Friday, 24 of October of 2014

Photographic Techniques: Forced Perspective

Photographic Techniques: Forced Perspective

Anyone who’s been photographing for a while will already know this trick from the photographer’s grab-bag of tricks. Some of the rest of you might know what it is, if not the proper name, from gag photos taken on vacation. For the rest of us, the term “forced perspective” didn’t enter our lexicons until after Peter Jackson’s Lord of the Ring movies were out and we were left wondering how he managed to make the actors playing the dwarves and the hobbits appear to be so much shorter than the actors playing the humans and the elves.

Forced perspective is the trick of using the fact that the human eyeball is not all that great at judging size and distance without clear references. Knowing how to properly manipulate this bug in our eyesight is what makes the successful use of forced perspective trick people into believing that the actors playing the hobbits are so much shorter than the actors playing the humans and elves.

The way that forced perspective is used is to set the stage for the image in such a way that the viewer has no way to judge just how far away the objects or people are from each other. For instance, in this picture of the leaning tower in Pisa, the perspective makes it look as if the man is holding up the tower. We have no clear visual cues as to where he is standing in relation to the tower. His hand is off to the side with no visible gap between it and the tower to our view. Thus, even though we know that the tower is much, much larger than the man and that it is physically impossible for him to 1) be tall enough to be taller than the tower, 2) hold the tower up at all, our eyes are tricked into seeing a man holding up the leaning tower of Pisa.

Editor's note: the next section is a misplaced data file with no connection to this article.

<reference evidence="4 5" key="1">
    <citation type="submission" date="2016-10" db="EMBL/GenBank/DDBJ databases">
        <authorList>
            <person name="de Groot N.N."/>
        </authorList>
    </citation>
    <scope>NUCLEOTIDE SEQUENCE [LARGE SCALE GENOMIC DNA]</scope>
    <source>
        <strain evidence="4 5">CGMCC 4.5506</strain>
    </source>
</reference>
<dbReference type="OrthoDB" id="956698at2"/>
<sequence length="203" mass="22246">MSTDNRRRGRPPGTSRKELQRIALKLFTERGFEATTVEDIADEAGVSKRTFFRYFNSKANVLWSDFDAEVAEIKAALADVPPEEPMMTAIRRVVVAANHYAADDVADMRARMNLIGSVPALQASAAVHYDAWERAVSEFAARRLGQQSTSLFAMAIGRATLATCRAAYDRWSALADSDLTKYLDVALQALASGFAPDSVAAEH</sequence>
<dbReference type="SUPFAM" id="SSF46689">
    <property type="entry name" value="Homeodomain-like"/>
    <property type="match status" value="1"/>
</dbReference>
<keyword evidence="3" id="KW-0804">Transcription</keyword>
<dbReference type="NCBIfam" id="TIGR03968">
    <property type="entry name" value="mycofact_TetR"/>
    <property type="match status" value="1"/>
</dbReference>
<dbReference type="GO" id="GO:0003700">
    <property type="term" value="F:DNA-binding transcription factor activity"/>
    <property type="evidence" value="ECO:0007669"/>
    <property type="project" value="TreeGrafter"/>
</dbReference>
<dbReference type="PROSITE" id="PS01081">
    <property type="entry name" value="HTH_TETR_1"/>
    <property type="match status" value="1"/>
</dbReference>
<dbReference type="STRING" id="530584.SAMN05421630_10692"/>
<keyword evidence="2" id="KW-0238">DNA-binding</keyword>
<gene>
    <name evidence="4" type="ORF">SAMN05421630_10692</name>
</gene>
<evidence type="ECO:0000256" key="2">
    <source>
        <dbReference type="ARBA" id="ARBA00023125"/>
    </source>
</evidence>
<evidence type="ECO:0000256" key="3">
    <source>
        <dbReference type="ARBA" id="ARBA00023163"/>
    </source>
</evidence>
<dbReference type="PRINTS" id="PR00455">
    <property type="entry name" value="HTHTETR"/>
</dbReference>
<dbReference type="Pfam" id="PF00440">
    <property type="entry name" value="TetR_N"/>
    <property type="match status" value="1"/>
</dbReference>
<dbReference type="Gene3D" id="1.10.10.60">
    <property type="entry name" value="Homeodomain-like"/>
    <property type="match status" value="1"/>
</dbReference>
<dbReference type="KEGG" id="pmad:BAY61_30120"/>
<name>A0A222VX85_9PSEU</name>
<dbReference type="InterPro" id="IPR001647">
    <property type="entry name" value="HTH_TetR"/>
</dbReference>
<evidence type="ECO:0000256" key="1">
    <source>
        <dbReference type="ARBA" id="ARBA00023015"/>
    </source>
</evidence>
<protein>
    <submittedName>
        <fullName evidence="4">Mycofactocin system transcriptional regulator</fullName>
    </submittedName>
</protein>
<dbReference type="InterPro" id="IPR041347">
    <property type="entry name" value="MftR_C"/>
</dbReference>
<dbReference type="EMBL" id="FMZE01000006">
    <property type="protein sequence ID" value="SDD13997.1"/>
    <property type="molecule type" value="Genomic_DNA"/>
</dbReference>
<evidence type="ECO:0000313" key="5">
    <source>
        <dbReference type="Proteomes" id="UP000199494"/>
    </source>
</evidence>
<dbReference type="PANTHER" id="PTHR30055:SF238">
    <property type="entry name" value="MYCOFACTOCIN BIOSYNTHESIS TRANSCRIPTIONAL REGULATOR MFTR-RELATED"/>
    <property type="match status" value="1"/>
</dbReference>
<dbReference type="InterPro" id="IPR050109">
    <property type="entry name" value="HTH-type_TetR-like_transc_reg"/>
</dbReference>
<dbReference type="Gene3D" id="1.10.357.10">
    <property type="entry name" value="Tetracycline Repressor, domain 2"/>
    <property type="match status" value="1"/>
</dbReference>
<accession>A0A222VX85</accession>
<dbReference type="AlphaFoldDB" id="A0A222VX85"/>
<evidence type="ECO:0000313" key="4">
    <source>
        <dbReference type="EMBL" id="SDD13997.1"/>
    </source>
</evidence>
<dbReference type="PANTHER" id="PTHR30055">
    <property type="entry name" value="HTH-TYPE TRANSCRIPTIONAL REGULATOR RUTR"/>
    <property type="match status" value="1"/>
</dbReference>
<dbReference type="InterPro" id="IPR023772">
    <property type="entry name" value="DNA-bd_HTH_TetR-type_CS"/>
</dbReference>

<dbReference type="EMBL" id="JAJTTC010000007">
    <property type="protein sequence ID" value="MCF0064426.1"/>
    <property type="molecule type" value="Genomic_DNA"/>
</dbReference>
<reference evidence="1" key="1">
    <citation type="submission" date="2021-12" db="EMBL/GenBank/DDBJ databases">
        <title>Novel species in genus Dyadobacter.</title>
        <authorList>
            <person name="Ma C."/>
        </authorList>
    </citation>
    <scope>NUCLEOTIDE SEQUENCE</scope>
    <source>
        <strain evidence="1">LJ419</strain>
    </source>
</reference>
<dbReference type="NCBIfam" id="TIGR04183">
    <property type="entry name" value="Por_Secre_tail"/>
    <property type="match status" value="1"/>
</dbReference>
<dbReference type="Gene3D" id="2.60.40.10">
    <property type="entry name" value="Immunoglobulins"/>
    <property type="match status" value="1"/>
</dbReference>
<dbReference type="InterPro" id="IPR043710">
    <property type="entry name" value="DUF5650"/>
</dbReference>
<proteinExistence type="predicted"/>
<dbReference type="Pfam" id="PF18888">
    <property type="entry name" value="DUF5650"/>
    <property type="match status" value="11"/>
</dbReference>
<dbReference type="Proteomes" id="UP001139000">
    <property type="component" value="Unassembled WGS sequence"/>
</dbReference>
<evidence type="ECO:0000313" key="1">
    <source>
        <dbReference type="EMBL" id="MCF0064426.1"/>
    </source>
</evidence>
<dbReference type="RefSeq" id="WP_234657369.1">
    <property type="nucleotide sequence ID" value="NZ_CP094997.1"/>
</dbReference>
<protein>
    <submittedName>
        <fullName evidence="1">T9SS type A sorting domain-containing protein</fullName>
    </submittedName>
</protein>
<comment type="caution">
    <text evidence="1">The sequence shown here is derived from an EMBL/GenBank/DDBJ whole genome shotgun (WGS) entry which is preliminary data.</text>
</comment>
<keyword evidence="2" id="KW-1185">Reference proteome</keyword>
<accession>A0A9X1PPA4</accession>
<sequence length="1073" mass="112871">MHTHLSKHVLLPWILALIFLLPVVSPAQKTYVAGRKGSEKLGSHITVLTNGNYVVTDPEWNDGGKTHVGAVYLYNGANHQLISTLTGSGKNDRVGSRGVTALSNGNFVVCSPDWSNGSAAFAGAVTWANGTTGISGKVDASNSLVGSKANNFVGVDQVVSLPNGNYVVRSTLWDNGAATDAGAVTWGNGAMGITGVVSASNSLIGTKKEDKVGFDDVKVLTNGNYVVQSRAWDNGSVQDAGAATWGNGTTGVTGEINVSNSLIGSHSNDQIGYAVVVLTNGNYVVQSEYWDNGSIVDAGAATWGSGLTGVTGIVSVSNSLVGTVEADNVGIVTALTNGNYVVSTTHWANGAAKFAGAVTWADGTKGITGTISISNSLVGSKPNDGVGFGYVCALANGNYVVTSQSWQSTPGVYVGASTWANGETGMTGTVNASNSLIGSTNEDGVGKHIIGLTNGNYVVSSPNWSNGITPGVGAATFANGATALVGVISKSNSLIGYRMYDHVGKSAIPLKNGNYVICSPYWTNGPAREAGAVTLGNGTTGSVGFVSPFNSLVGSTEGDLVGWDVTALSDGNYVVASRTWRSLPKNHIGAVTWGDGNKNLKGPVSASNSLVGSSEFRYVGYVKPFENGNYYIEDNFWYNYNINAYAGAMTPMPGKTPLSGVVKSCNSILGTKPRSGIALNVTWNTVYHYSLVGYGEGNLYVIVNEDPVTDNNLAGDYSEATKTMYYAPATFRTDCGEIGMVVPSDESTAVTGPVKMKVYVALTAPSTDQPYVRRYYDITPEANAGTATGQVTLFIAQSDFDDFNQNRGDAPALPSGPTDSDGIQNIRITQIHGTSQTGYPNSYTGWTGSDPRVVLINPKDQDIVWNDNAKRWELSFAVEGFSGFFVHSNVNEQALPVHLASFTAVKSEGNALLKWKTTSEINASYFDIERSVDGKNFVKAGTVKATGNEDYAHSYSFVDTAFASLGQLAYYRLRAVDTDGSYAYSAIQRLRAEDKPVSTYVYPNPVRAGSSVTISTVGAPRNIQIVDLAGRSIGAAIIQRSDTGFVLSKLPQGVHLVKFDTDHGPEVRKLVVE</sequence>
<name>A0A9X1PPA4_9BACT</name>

Peter Jackson expanded on that trick in Lord of the Ring and hit upon a way to allow the camera to pan or move without disrupting the illusion that allows the forced perspective trick to work. How exactly Jackson did this will be covered in a future entry. For now, we’d love to hear how you’ve used this trick in your photography. Share your photos on Facebook with us or drop us a line in the comments below!

– da Bird